The Poem After The Detonating Body Confirmed
by Ruth Sutoyé
after June Jordan
'Is this the way death wins its way against all longing and redemptive thrust from grief?' – June Jordan
Chest rises and falls like memorised song verses
but all staccato,
the wailing begins here.
First-born of all tales is that woman’s womb is an offering basket,
God’s given mandate to multiply and go forth.
First-born of all tales.
Woman – finicky definition to produce an abundance of generations from self.
What a wielding power to covet.
Non-cancerous tumours they say.
Inflamed they say.
Ruptured above uterus detonated, they should say.
Three years only to wield your power they say.
Cut flesh, bruise flesh, burn flesh, failing body.
Chest rises and falls, breathing in descending arpeggio.
Time and I were companions,
are now shadows (tracing each other).
Head buried and reburied on each day,
Hope is scheming her return, knowing she is out-powered.
I feel Agony growing new head-legs in my pain buds,
I stop fighting (for space).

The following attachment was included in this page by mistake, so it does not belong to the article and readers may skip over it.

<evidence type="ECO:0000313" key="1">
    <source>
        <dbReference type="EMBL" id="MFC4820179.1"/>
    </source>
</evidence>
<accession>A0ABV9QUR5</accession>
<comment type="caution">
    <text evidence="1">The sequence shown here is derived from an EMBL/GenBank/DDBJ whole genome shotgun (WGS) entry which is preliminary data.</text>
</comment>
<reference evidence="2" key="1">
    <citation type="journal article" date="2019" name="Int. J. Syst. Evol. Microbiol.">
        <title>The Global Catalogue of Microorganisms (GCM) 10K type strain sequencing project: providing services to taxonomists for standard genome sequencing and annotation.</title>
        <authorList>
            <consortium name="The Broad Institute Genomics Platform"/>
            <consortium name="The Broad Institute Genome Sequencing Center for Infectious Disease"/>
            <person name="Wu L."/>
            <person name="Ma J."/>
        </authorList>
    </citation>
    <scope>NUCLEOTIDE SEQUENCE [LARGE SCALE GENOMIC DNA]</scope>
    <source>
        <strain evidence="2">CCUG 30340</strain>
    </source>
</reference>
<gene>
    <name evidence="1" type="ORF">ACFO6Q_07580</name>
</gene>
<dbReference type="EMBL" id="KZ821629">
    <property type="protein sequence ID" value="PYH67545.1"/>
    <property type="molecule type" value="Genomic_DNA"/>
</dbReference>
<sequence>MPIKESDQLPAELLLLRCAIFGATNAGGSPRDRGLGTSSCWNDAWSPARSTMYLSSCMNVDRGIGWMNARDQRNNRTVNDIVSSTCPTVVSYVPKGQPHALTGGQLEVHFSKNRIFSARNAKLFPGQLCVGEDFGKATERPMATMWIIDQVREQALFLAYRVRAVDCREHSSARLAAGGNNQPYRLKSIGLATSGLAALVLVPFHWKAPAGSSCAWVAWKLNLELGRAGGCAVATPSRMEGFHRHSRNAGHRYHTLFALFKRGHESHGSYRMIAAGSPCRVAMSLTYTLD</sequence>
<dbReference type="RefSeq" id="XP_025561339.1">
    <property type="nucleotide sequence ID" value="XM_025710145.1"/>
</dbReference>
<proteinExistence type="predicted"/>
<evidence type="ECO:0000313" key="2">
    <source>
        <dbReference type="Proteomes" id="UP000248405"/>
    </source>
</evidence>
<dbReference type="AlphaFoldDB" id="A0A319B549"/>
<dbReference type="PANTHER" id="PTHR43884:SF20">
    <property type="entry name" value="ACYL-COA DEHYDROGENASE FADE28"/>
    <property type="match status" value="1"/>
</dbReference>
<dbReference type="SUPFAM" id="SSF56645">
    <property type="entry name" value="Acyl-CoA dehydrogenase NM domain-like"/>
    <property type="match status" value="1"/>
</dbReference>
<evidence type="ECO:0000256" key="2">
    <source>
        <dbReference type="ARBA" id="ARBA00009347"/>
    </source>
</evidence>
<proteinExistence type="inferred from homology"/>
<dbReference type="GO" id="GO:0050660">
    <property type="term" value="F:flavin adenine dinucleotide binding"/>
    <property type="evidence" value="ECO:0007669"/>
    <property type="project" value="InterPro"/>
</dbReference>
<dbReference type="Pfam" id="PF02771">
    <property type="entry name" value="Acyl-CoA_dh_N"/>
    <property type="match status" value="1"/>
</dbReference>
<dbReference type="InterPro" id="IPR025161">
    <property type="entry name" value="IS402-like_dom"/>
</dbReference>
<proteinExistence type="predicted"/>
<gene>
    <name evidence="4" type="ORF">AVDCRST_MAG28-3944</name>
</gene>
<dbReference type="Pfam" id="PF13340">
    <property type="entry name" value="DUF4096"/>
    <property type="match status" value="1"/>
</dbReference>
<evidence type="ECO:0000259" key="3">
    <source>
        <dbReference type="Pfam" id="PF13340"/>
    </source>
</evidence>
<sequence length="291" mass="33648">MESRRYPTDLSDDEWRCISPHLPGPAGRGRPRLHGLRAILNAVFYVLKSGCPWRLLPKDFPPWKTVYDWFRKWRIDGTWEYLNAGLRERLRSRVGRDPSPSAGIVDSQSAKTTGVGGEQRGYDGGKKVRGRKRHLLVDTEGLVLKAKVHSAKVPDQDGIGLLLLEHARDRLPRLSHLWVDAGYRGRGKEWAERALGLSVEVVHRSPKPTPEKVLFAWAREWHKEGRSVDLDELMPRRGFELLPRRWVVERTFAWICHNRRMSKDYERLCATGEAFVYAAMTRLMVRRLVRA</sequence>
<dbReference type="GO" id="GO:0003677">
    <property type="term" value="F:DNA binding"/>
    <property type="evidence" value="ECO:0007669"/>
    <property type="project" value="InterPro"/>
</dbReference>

‘Poetry is a political act because it involves telling the truth. To tell the truth is to become beautiful, to begin to love yourself, value yourself. And that's political, in its most profound way’ - June Jordan
A fellow Cancerian, June Millicent Jordan was born July 9th 1936 in Harlem, New York City to Jamaican immigrant parents and died June 14th 2002. She was a bisexual poet, journalist, academic, playwright and political activist.
Jordan was an extensively published and lauded writer, with a celebrated career that produced 27 volumes of poems, essays, libretti and works for children. She served as a radically influential voice that lived and wrote on the frontlines of American poetry, international political solidarity/critique and human rights. Fiercely committed and engaged with the struggles of her period (many still relevant to present day), Jordan fought fiercely for feminist and women’s rights, civil rights, anti-war, gay and lesbian rights and more.
Her work is often known for its deeply autobiographical nature, investment in identity and accessibility in language. Jordan felt passionately about using (vernacular) Black English as a legitimate and credible form to express her culture and not only encouraged her Black students to do the same, but went lengths to preserve Black English, evidenced in her work.
As a key figure in social, artistic and political spaces, Jordan taught in many universities within the United States, including Yale and University of California-Berkley, the university where she founded Poetry for the People.
‘The first function of poetry is to tell the truth, to learn how to do that, to find out what you really feel and what you really think’ - June Jordan
Ruth Sutoyé resurrected June Jordan at the National Poetry Library on 6 November 2019. Listen to the event in its entirety, podcasted here: